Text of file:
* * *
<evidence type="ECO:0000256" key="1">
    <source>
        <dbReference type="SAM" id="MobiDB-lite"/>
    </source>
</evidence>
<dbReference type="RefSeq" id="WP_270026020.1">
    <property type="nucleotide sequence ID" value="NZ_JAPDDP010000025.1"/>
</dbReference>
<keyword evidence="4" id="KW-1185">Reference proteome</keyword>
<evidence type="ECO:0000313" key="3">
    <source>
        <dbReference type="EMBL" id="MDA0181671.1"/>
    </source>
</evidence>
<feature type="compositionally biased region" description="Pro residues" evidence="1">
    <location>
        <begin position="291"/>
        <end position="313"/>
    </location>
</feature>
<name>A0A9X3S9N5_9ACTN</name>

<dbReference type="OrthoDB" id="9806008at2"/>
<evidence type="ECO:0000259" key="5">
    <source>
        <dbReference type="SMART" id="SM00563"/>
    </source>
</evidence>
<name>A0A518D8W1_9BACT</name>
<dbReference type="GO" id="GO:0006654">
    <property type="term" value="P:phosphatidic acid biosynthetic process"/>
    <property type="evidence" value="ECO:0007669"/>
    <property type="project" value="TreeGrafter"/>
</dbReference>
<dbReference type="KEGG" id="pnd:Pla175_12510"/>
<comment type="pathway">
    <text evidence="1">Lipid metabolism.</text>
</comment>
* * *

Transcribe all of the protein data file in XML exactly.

<evidence type="ECO:0000256" key="1">
    <source>
        <dbReference type="SAM" id="MobiDB-lite"/>
    </source>
</evidence>
<dbReference type="RefSeq" id="WP_270026020.1">
    <property type="nucleotide sequence ID" value="NZ_JAPDDP010000025.1"/>
</dbReference>
<keyword evidence="4" id="KW-1185">Reference proteome</keyword>
<evidence type="ECO:0000313" key="3">
    <source>
        <dbReference type="EMBL" id="MDA0181671.1"/>
    </source>
</evidence>
<feature type="compositionally biased region" description="Pro residues" evidence="1">
    <location>
        <begin position="291"/>
        <end position="313"/>
    </location>
</feature>
<name>A0A9X3S9N5_9ACTN</name>

<dbReference type="OrthoDB" id="9806008at2"/>
<evidence type="ECO:0000259" key="5">
    <source>
        <dbReference type="SMART" id="SM00563"/>
    </source>
</evidence>
<name>A0A518D8W1_9BACT</name>
<dbReference type="GO" id="GO:0006654">
    <property type="term" value="P:phosphatidic acid biosynthetic process"/>
    <property type="evidence" value="ECO:0007669"/>
    <property type="project" value="TreeGrafter"/>
</dbReference>
<dbReference type="KEGG" id="pnd:Pla175_12510"/>
<comment type="pathway">
    <text evidence="1">Lipid metabolism.</text>
</comment>